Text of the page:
Below I am writing tips on Email Etiquette For Business Professionals. hope you will get benefits out of these tips.
Include a clear, direct subject line
Examples of a good subject line include “Meeting date changed,” “Quick question about your presentation,” or “Suggestions for the proposal.”
“People often decide whether to open an email based on the subject line. Choose one that lets readers know you are addressing their concerns or business issues.”
Use a professional email address
If you work for a company, you should use your company email address. But if you use a personal email account — whether you are self-employed or just like using it occasionally for work-related correspondences — you should be careful when choosing that address.
You should always have an email address that conveys your name so that the recipient knows exactly who’s sending the email. Never use email addresses (perhaps remnants of your grade-school days) that are not appropriate for use in the workplace, such as “babygirl@…” or “beerlover@…” — no matter how much you love a cold brew.
Think twice before hitting “reply all”
No one wants to read emails from 20 people when it has nothing to do with them. They could just ignore the emails, but many people get notifications of new messages on their smartphones or distracting pop-up messages on their computer screens. Refrain from hitting “reply all” unless you really think everyone on the list needs to receive the email.
Use professional salutations
Don’t use laid-back, colloquial expressions like, “Hey you guys,” “Yo,” or “Hi folks.”
The relaxed nature of our writings should not affect the salutation in an email. Hey is a very informal salutation and generally it should not be used in the workplace. And Yo is not okay either. Use Hi or Hello instead.
I also advise against shortening anyone’s name. Say “Hi Michael,” unless you’re certain he prefers to be called “Mike.”
Use exclamation points sparingly
If you choose to use an exclamation point, use only one to convey excitement.
People sometimes get carried away and put a number of exclamation points at the end of their sentences. The result can appear too emotional or immature. “Exclamation points should be used sparingly in writing.
Be cautious with humour
Humour can easily get lost in translation without the right tone or facial expressions. In a professional exchange, it’s better to leave humour out of emails unless you know the recipient well. Also, something that you think is funny might not be funny to someone else.
Something perceived as funny when spoken may come across very differently when written. When in doubt, leave it out.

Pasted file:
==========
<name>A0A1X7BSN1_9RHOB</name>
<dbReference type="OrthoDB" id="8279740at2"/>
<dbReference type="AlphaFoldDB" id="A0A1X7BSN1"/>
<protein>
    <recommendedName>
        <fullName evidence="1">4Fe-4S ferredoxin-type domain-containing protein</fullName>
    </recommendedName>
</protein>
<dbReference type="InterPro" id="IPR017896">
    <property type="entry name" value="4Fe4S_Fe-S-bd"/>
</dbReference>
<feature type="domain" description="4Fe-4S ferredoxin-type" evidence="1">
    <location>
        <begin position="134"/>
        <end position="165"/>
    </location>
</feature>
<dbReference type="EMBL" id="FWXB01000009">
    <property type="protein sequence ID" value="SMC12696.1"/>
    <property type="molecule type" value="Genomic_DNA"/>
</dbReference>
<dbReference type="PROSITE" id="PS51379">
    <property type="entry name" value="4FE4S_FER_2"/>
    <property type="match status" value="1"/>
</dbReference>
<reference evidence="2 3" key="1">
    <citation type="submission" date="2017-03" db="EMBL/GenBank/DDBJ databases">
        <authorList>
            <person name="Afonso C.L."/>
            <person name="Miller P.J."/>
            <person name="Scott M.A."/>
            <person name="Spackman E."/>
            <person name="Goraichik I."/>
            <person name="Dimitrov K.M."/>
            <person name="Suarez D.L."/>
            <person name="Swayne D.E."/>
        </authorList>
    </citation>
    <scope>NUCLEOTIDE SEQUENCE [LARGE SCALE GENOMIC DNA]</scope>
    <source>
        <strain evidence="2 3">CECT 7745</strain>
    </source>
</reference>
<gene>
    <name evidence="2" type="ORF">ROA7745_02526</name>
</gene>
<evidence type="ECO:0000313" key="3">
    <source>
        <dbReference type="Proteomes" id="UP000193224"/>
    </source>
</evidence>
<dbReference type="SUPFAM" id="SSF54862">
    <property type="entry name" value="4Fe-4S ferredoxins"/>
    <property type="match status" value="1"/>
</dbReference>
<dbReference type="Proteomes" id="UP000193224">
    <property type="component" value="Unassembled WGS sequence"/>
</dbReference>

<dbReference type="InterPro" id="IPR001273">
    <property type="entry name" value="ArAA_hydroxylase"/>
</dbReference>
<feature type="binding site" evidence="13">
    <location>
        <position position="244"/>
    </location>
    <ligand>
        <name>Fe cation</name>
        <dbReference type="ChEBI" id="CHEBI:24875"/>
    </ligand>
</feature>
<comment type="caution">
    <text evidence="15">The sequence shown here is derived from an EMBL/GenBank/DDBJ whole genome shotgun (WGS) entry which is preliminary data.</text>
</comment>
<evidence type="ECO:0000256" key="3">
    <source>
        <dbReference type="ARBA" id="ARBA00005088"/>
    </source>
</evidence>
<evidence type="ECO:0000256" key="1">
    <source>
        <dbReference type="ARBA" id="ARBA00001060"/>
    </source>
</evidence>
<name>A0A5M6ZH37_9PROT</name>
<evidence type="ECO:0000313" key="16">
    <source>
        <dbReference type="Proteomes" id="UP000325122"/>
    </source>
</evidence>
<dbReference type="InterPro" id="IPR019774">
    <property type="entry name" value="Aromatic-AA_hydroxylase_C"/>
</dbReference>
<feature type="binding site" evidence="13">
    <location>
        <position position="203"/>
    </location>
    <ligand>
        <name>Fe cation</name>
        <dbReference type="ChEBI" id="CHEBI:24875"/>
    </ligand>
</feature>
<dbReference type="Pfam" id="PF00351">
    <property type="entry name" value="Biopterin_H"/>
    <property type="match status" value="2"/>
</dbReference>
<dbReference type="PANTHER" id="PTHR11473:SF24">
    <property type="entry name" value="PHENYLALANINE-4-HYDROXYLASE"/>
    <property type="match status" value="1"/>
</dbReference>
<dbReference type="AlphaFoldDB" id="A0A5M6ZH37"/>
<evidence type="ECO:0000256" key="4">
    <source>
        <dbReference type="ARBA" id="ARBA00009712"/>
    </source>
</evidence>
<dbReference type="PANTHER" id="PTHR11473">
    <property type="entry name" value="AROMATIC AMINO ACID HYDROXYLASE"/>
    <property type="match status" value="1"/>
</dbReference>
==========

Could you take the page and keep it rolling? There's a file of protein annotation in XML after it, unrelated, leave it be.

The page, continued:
Keep in mind that people from different cultures speak and write differently
Miscommunication can easily occur due to cultural differences, especially in the writing form when we can’t see each other’s body language. Tailor your message depending on the receiver’s cultural background or how well you know them.
A good rule to keep in mind, is that high-context cultures (Japanese, Arab, or Chinese) want to get to know you before doing business with you. Therefore, it may be common for business associates from these countries to be more personal in their writings. On the other hand, people from low-context cultures (German, American, or Scandinavian) prefer to get to the point very quickly.
Reply to your emails — even if the email wasn’t intended for you
It’s difficult to reply to every email message ever sent to you, but I suggest you should try to. This includes when the email was accidentally sent to you, especially if the sender is expecting a reply. A reply isn’t necessary, but serves as good email etiquette, especially if this person works in the same company or industry as you.
Here’s an example reply: “I know you’re very busy, but I don’t think you meant to send this email to me. And I wanted to let you know so you can send it to the correct person.”
Proofread every message
Your mistakes won’t go unnoticed by the recipients of your email. “And, depending upon the recipient, you may be judged for making them.
Don’t rely on spell-checkers. Read and re-read your email a few times, preferably aloud, before sending it off.
One supervisor intended to write ‘Sorry for the inconvenience.’ But he relied on his spell-check and ended up writing ‘Sorry for the incontinence.’
Add the email address at last
You don’t want to send an email accidentally before you have finished writing and proofing the message. Even when you are replying to a message, it is a good precaution to delete the recipient’s address and insert it only when you are sure the message is ready to be sent.
Check the attachments to be attached
Before hitting the send button check all the files to be attached with the mails. Sometimes senders forget to attach the attachments and communication lost in between. For a better communication complete all the checks before sending the email.
Double-check that you have selected the correct recipient
pay careful attention when typing a name from your address book on the email’s “To” line. It’s easy to select the wrong name, which can be embarrassing to you and to the person who receives the email by mistake.